“We have cut the cord. It is time for you to travel on your own. You are fully grown now, and we set you free in this world. Be big, be beautiful, be yourself. The world needs you. We believe in you. Shine bright. Make us proud.”

After the ritual was complete, a friend took me in her arms as waves of grief flooded through me, my whole body shaking as the ancestors cried through me and with me: for the pain of their stories; for the pain that they’ve passed on generation after generation; for the desperate need of this ending; for the sweet beauty of this world that they’re leaving behind; and for their forever love for us, their children, and this world’s greatest hope.

The ancestors are personal and archetypal; they’re the ones that have gone before us, both as part of our personal family and ethnic/cultural heritage, and our collective humanity. Their lived experiences and stories are woven into the fabric of our shared human reality, and the particulars of our family mythology and everyday lives. This world we live in, right now in 2017, is constructed of their stories where fear and the worst of our human instincts overrule love and our best qualities.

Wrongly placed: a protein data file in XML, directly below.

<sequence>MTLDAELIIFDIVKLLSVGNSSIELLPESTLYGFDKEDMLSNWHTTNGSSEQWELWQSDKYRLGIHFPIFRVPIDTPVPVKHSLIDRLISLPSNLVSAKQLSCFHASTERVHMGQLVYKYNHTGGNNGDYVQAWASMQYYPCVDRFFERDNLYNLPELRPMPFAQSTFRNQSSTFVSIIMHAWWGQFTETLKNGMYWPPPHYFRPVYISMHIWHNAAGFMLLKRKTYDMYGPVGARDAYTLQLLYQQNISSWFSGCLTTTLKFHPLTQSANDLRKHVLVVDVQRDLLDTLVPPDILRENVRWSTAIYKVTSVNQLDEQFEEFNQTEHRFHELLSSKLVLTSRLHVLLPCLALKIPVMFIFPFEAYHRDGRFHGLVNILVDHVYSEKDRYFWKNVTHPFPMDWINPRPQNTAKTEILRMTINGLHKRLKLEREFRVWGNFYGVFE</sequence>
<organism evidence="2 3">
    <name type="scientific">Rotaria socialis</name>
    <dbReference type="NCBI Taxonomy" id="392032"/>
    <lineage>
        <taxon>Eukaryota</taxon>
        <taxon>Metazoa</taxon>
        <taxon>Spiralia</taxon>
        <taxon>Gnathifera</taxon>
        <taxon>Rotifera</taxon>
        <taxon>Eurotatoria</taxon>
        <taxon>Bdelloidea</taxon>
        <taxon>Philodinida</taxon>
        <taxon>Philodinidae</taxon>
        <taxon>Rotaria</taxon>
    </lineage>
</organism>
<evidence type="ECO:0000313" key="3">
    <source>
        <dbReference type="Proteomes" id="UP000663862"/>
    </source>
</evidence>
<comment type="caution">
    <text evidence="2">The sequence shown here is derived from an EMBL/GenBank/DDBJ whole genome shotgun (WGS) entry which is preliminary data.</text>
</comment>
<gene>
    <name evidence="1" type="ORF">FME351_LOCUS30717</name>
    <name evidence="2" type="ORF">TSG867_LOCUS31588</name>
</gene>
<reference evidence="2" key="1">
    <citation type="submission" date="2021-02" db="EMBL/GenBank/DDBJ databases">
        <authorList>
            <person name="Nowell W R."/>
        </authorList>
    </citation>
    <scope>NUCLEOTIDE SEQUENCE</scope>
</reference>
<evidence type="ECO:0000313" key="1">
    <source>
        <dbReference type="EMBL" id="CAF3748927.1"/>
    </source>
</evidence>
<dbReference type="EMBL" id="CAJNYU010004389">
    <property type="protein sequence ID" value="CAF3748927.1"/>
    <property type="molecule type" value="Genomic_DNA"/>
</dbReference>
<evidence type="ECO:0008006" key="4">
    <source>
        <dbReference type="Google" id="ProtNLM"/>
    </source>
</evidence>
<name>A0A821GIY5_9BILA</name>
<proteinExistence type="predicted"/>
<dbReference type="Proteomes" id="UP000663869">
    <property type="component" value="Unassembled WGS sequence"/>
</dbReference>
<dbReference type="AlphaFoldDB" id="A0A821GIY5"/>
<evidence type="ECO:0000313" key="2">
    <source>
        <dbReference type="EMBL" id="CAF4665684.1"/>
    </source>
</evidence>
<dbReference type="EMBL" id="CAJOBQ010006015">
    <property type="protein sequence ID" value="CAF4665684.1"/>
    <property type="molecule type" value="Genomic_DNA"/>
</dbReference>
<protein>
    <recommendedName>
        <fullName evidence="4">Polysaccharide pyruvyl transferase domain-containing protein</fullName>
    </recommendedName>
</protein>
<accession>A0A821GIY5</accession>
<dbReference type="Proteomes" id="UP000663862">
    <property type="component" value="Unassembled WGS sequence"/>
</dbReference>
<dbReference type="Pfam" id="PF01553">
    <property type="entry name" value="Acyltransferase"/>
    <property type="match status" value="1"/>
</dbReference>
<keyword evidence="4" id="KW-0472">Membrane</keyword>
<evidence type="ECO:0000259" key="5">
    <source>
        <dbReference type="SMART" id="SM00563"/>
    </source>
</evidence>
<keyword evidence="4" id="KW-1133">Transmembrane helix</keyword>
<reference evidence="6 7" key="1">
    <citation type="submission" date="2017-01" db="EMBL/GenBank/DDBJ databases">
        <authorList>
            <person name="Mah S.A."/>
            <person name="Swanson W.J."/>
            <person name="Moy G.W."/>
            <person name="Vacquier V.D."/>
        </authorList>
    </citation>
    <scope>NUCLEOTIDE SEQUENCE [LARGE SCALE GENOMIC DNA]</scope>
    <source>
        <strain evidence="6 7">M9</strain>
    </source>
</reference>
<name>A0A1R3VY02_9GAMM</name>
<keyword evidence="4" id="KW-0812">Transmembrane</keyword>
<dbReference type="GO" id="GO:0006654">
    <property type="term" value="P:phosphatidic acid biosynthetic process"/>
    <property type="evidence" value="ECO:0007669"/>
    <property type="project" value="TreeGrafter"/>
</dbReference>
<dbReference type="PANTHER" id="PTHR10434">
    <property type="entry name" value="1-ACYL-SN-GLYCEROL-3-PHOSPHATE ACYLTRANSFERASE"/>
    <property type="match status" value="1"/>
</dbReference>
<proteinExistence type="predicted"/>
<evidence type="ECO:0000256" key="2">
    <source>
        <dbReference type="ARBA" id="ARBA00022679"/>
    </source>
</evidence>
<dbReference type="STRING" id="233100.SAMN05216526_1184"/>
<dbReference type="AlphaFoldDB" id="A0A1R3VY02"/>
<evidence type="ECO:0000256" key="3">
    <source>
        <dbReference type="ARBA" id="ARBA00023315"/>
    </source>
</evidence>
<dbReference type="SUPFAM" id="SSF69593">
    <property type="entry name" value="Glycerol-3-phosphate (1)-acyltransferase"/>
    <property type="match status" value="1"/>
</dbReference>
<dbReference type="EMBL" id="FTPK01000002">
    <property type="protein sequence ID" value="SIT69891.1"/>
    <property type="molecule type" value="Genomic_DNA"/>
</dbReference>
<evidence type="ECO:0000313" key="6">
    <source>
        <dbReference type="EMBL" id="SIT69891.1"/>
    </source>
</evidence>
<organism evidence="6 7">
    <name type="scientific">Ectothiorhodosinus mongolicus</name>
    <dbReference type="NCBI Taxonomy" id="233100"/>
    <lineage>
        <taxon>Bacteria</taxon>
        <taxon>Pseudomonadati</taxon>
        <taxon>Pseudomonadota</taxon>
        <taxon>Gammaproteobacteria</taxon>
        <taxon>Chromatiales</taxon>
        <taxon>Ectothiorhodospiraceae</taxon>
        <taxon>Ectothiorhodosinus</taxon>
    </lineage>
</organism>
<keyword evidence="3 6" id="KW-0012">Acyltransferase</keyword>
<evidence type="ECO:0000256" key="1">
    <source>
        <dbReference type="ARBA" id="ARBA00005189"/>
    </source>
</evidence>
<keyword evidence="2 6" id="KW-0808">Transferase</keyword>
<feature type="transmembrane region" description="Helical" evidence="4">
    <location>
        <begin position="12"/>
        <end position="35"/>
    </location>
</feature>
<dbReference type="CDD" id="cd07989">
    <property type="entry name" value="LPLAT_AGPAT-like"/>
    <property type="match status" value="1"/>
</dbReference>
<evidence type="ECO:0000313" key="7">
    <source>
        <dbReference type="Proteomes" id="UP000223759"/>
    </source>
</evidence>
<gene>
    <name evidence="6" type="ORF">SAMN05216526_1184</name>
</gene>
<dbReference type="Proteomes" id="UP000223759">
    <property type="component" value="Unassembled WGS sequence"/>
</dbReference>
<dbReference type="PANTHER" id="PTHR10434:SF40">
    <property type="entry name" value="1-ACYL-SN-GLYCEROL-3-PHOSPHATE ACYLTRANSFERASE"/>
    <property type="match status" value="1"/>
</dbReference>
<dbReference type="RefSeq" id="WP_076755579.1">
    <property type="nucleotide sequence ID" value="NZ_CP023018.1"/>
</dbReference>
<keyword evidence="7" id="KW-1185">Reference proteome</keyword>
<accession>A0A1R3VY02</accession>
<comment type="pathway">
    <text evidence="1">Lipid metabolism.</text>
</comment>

These stories of our ancestors are done. They’ve served their purpose of bringing us to this evolutionary/ revolutionary moment. Our ancestors have cut the cord, and seek an end to their pain and grief. And it’s each of us, their children, the waking ones, that must do the hard, messy, transformative work of putting our ancestors to rest.